Of course, John Watson was quite anxious about means when he first encountered Sherlock Holmes in the lab on that fateful day. Interestingly, however, the hospital is never mentioned again in the Canon. Although the Kaplans go on to give us a detailed picture of what Bart’s was like during Watson and Stamford’s time, our boys never seem to spend any more time there. If Holmes goes to pursue more experiments in the lab on those mornings when he gets up before Watson, we never hear about them; nor do we hear any more about his ground-breaking blood test. Did he ever write it up for a journal? A monograph? Did he ever have cause to use it? We don’t know! But as you’ll come to find, the best parts of Nerve and Knowledge are the questions it inspires.
Catherine Cooke, who manages both computers and the Sherlock Holmes Collection for the Westminster library system, follows with “Making Bricks Without Clay: The Medical Training of Dr. Watson,” taking us beyond Bart’s to discuss what John Hamish Watson actually studied, and where. Having had to do a little of this myself during the writing of A Curious Collection of Dates (and having found it very confusing) I was impressed with Ms. Cooke’s ability to deduce not only Dr. Watson’s student timeline and course of study, but also his possible motivations for becoming an Army surgeon at a time when the military was not necessarily seen as a viable medical career path. My notes for this chapter run on for pages, and I am sure I’ll find myself returning to it again and again.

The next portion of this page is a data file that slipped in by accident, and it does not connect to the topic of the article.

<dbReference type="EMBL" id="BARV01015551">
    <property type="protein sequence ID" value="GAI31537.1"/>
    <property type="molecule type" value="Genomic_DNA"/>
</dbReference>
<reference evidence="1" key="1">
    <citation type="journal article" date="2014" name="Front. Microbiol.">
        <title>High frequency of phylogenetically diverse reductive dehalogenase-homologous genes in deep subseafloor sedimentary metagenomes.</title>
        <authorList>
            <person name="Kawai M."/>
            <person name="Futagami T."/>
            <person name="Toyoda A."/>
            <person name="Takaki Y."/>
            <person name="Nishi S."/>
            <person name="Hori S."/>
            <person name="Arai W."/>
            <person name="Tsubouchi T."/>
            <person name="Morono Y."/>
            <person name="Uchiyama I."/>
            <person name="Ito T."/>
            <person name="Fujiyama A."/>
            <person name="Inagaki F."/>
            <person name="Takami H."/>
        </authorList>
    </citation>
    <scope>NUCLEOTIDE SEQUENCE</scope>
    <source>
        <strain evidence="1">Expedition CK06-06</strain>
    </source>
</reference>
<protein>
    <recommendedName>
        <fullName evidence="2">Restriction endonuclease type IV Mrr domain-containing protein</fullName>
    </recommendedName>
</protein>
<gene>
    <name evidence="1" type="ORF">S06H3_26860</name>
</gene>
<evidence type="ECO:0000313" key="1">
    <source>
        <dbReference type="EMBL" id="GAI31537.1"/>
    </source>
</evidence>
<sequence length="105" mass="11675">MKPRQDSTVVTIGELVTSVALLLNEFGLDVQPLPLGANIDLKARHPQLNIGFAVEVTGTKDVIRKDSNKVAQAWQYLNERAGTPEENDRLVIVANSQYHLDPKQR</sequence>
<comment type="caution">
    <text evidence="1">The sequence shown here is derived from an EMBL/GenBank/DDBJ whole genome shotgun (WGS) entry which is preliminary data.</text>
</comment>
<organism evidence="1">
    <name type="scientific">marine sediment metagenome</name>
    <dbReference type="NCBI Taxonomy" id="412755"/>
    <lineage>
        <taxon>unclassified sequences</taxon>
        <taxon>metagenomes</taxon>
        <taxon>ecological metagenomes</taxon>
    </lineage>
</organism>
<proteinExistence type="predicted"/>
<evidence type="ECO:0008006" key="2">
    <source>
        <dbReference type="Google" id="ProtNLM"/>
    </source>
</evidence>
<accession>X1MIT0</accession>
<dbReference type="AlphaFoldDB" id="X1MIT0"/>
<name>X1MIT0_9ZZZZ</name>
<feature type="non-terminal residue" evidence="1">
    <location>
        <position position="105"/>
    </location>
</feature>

Several other writers decided to look at Watson as a doctor. Pasquale and Jennifer Accardo, both physicians specializing in pediatrics, provide the reader with a glimpse of what Watson’s practice would look like–that is, if he ever happened to be in. I think that, thanks to various non-Sherlockian television series, we often get a picture of John H. Watson, MD, as a “simple country physician,” running out at all hours with his medical bag, delivering babies, treating a child’s measles, setting broken limbs and curing serious illnesses with his special tinctures. The Accardos point out that Watson was, in fact, a physician in London, and as such could maintain a practice for adults; note that we never really see him with children, and he certainly did not need to do obstetrics in a city filled with midwives.*** They also suggest that, as a general practitioner in a time in which his actual diagnostic tools and materia medica were limited–or even ineffective–Watson often found himself shepherding his patients through illness, rather than curing them of it, and likely spent just as much, if not more, time with their emotional stresses as their physical complaints. Such physical issues as he did see might well have come from the filthy, overcrowded city itself.
Dr. Watson may have begun his career a few decades too early to fully participate in the diagnostic and pharmaceutical revolutions of the 20th century, but he and his colleagues were at the forefront of new developments in germ theory and, by extension, public health. London was, for most his lifetime, an actual cesspool, and the “greasy yellow fogs” he describes in the canon were filled with toxic fumes–so much so that the soft coal that helped create them would eventually be outlawed after the “Black Fog” of 1952 killed 4,000 people. In his article, “Dr. John H. Watson: Chronicler of Detection, Observer of Infection, Dr. C. Paul Martin discusses the epidemiology common to an urban, industrial society whose members were constantly traveling the Empire. Sherlock Holmes wasn’t the only resident of 221B who could deduce a person’s occupation through observation, nor was Watson’s bout of enteric fever an anomaly. After this chapter, you’ll find yourself reading those 64 adventures through medical goggles.